In either case, when you start syncing the audio to the video, make sure you have AV-Sync on. It will tell blender to always follow the audio dropping frames if it has to. One caveat: if you have included high resolution pictures stills, Blender is not able to drop the frames, and your sync to audio will be momentarily off. One way is to include a low resolution picture while editing and replacing it in your pictures folder with the high resolution version just before rendering. The other is to trust the time marker you set based on the audio wave-form and then check in the render if the timing is correct.
Next load the soundtrack that you have (I use Channel 0 as it is my reference for the placement of the rest) and make sure you set the option to Draw Waveform. If you have snippets of sound (like blocks of spoken tetx from your movie or presentation script), then you can add them one by one or drag them from the Blender File Browser.
You can do the same with the audio-snippets of your voice-over draft. When editing this way I put more empasis on getting the length more or less right based on these voice-over snippets. I then make a final version of the voice based on that, and a final edit of the video after importing the complete voiceover render (see below).
Rendering your Audio Track
You will need a DAW like Ardour on Ubuntu or Reaper on windows to make sure you can manage the fade-ins and fadeouts of music and voice if you use a soundtrack. What I did was to make a leader track of the voice with Ardour and and chop it up in snippets with Audacity (Audacity is great for quick and dirty edits like that). These snippets then went into the Blender VSE. With these leaders I could set the length of the videos and stills, and then decide on whether and how to redo the voiceover.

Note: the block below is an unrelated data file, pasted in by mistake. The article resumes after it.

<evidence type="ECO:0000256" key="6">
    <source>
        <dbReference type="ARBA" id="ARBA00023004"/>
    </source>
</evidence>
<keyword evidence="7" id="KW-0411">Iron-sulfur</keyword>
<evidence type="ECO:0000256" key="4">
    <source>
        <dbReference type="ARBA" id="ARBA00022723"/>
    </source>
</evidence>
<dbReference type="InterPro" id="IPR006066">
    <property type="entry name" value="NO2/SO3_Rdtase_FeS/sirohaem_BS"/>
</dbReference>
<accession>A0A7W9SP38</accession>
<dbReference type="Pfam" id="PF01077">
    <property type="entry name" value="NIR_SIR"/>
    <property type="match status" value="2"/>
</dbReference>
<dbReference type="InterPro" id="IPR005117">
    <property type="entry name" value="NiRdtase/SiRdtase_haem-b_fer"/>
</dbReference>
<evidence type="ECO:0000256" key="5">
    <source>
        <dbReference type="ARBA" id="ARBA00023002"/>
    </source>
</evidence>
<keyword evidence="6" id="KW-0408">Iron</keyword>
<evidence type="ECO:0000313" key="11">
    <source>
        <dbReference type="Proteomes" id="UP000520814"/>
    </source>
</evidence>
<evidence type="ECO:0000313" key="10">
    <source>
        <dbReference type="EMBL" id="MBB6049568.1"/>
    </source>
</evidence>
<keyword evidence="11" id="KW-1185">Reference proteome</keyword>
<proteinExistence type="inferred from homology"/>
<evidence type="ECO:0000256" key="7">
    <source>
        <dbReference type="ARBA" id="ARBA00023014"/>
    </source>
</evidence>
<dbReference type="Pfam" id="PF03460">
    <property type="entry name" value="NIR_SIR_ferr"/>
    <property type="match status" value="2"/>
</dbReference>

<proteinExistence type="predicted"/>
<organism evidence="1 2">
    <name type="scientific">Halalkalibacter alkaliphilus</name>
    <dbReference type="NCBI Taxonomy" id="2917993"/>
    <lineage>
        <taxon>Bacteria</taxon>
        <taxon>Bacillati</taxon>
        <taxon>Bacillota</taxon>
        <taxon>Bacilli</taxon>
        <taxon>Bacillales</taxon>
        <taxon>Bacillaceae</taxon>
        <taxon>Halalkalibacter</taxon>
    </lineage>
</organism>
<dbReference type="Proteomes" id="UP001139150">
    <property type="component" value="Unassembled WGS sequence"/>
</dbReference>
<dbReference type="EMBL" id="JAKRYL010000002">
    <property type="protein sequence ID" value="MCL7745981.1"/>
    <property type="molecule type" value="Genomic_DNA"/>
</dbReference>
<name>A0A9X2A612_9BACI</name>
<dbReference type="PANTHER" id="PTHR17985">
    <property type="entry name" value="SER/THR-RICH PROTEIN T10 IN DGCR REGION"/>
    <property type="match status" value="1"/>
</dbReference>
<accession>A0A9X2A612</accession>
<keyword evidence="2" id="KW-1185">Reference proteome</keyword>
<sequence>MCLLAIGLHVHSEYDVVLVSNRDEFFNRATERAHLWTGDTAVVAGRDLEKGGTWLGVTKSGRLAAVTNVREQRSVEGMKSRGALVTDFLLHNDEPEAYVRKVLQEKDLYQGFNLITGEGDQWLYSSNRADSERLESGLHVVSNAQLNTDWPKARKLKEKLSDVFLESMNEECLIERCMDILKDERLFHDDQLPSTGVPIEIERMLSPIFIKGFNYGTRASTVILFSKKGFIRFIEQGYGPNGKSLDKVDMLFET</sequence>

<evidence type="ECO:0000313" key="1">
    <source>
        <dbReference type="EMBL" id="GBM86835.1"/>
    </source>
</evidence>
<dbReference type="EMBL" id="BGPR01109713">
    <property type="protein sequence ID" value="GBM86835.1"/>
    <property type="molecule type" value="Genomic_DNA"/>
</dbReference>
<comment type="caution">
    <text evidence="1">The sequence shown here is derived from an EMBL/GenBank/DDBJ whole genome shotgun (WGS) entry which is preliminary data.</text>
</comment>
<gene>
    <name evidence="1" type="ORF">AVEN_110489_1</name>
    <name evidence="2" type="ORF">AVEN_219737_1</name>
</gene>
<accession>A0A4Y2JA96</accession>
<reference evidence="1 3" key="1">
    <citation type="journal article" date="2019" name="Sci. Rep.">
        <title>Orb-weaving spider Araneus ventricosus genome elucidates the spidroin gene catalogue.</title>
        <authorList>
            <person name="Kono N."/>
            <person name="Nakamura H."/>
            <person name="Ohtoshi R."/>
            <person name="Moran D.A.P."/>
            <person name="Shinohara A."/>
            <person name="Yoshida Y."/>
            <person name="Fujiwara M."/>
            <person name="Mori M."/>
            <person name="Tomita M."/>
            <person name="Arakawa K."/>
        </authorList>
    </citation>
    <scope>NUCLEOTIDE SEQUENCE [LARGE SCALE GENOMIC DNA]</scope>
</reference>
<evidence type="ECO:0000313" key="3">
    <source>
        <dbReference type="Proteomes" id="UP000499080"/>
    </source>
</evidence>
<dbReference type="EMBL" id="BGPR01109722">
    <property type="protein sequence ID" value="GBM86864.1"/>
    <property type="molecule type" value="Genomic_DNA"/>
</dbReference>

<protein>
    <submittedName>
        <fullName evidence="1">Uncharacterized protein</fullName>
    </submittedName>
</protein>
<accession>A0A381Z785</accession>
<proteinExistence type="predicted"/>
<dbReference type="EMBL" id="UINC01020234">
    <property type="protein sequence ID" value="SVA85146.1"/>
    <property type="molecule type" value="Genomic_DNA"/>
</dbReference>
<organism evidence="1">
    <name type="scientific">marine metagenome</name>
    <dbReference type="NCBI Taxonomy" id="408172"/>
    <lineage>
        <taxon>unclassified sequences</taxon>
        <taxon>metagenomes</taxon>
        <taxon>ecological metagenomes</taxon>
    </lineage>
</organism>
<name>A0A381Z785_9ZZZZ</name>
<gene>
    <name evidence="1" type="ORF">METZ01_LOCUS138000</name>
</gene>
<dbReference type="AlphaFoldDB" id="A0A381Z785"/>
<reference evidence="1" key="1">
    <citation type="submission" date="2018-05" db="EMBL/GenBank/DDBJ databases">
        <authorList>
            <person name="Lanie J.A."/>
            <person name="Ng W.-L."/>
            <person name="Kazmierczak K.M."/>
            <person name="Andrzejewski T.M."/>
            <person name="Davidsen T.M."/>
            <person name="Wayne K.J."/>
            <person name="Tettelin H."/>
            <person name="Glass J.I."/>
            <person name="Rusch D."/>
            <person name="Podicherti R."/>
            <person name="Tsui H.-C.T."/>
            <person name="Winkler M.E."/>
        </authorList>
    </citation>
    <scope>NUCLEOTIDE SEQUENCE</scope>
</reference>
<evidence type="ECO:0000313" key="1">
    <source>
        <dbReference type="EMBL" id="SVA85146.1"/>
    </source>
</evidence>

For the final edit, I moved the audio-less render of the movie to a file that can be read by xjadeo (or reaper if you work on Windows/OSX. You do not need a high quality version of the video, just enough to see all the frames, and make sure that you have enough processing power to edit the audio. One way is to reduce the weight of your render is to reduce the frame size by half, in this example export the 1080×720 movie to a 540×360 size.
All transport in Ubuntu is best handled by Jack, so you need to adjust Ardour accordingly and you do need to set the frame rate for the Ardour clock (under options -> FPS). My biggest challenge has been the fact that there are only 24 frames in a second. And that does not always allow for precise timing. There is no way around that in a long audio track, the 24 frames are fixed. However, voice-overs can be cut and readjusted more precisely.